The overall stance on Unilever has become increasingly bearish over recent months, with a number of brokers downgrading their recommendation.

Unilever shares: broker recommendations

Recommendation Number of brokers
Strong Buy 5
Buy 2
Hold 5
Sell 2
Strong Sell 0
Average recommendation BUY

Unilever earnings: hiccup is likely but long-term fundamentals are strong

The consensus figures ahead of Q1 results suggest Unilever will have a slow start to the year and there is a chance that the solid progress made to date in delivering growth and improved profitability could hit a blip. However, Unilever is expected to gather pace as the year goes on and if there is no dramatic change to the outlook (or its 2020 goals) then investors should concentrate on the long-term prospects rather than the Q1 results. While Unilever lags its peers in the margin department it also means there is more upside packed in Unilever than its rivals. Unilever shares have risen 12% over the past year, outperforming Reckitt (3.2%) and, more notably, Kraft Heinz which has plunged 46%. However, P&G shares have outperformed all three over the past year and since the start of 2019.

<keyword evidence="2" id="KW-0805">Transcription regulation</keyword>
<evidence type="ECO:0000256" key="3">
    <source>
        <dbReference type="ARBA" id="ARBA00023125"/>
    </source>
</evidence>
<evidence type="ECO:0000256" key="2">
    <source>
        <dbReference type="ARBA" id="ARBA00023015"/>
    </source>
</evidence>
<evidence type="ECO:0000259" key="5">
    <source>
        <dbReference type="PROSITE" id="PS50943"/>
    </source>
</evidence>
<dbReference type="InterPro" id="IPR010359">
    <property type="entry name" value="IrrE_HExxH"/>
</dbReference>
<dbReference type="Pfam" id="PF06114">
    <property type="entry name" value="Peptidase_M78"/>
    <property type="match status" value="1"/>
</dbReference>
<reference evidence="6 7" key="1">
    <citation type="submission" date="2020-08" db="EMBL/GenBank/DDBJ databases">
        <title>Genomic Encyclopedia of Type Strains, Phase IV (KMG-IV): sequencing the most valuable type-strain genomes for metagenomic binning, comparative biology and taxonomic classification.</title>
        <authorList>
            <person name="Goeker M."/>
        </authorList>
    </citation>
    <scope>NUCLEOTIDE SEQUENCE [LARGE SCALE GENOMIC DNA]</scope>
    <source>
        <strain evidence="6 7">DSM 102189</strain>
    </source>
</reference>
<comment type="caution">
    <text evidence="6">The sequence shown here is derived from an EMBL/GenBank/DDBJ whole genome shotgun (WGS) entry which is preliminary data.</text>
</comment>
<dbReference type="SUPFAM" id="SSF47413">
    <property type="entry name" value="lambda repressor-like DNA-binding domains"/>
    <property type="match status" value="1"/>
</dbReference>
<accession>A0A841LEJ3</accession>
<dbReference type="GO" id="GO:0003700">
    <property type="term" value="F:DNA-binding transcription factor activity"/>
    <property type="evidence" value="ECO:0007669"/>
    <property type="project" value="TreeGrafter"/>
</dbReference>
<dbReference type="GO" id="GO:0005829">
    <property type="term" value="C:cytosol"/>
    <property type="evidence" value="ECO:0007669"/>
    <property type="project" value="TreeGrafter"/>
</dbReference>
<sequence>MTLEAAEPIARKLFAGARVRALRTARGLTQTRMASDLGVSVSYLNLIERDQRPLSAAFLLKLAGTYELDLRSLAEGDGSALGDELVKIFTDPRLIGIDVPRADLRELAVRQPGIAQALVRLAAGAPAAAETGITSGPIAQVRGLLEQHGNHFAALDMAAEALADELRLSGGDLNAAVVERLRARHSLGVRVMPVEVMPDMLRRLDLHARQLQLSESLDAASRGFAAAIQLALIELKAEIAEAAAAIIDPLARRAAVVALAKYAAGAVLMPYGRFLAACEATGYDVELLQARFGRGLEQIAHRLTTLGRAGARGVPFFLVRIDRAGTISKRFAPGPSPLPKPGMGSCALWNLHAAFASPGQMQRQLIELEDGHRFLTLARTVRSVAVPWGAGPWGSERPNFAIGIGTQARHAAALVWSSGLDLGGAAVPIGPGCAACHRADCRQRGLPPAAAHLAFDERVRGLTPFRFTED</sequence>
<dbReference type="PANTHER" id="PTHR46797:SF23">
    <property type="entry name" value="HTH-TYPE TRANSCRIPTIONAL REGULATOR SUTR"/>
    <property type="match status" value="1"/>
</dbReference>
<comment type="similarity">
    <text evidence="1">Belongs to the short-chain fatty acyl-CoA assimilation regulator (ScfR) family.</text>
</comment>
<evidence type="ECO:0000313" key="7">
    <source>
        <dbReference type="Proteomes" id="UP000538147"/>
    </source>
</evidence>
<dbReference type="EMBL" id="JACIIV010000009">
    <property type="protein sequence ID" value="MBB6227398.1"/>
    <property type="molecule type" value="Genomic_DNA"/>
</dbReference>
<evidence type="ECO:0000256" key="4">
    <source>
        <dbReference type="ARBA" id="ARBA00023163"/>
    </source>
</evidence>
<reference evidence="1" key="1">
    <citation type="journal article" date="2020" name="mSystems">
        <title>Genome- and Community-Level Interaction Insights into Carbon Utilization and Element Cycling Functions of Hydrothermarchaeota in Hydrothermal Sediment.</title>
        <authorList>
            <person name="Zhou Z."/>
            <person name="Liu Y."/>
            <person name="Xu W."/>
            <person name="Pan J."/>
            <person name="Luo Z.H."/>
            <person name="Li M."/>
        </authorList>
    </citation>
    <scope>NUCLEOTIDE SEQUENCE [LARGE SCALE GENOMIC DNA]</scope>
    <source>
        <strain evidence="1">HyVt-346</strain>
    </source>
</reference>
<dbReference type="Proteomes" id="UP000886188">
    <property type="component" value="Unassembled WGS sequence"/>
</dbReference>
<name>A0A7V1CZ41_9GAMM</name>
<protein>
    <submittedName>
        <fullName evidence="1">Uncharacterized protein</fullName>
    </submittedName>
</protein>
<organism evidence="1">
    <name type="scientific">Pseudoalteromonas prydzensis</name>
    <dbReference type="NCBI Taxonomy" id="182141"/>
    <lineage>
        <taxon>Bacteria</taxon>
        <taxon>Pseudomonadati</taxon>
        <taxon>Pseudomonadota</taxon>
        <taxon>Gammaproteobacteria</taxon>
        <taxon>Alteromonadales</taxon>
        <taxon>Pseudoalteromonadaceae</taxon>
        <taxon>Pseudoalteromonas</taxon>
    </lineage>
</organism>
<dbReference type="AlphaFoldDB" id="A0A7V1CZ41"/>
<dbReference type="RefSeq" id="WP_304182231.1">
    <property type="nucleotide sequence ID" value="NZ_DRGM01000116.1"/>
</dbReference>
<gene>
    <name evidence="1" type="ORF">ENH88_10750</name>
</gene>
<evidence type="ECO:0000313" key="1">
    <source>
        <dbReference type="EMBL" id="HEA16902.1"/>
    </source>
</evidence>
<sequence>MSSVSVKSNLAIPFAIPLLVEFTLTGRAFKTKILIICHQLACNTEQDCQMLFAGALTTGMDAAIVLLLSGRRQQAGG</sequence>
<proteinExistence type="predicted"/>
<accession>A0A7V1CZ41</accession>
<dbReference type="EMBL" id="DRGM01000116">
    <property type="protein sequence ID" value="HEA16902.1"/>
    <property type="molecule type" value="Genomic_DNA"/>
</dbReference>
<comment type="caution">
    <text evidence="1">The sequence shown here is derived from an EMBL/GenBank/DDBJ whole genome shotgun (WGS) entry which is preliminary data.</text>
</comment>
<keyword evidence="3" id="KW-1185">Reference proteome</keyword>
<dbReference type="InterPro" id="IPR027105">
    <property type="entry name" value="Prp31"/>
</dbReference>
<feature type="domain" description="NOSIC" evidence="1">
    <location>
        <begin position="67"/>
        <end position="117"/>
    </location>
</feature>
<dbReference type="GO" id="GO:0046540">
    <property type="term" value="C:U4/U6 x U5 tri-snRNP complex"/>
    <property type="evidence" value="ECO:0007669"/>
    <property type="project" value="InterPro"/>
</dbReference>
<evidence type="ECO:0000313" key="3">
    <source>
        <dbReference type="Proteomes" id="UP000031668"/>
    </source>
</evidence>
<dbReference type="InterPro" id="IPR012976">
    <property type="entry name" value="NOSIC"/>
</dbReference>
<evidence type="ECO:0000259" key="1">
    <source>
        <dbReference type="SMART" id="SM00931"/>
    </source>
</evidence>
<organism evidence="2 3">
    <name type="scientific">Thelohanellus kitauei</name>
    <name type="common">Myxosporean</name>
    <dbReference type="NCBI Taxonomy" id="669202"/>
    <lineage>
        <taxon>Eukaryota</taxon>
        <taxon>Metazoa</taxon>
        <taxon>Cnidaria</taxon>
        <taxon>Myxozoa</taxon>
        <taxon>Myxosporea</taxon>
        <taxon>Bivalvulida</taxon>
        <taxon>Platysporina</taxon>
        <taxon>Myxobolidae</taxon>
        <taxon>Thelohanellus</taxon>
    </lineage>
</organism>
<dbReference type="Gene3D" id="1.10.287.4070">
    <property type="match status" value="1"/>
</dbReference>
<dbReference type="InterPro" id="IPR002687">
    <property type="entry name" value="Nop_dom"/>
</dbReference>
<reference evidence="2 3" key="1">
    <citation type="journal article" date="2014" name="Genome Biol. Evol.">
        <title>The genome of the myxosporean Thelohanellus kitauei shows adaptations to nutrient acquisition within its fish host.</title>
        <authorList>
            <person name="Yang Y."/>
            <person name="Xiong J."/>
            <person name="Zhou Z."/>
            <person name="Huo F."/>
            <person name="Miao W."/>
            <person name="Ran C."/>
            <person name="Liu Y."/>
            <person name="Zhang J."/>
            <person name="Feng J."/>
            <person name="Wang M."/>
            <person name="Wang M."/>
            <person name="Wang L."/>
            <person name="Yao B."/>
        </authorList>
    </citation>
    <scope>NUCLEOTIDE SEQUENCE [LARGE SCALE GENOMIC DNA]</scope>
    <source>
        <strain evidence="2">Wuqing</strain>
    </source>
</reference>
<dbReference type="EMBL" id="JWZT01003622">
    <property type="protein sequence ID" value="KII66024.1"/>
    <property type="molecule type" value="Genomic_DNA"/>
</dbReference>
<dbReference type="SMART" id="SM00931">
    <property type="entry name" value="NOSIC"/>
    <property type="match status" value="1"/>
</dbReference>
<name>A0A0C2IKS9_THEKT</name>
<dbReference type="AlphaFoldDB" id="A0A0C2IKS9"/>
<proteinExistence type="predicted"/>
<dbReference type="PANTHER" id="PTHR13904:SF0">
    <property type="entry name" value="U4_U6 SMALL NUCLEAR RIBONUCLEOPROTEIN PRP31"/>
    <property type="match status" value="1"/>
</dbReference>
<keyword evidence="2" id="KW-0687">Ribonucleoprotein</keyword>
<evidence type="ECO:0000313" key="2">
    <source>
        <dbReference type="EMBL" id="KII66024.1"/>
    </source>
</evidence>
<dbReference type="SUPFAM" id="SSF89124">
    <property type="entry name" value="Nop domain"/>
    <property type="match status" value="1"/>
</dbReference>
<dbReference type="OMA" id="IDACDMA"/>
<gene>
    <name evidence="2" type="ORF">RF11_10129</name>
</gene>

Ultimately, the investment case for Unilever lies in its portfolio of big brands that are positioned for further growth that can generate the cash needed to reinvest in new and existing products, all while growing the dividend. It may have a new CEO and the market may be undergoing dramatic change, but Unilever is better positioned than most to adjust and is likely to continue to deliver the consistent progress investors have become accustomed to.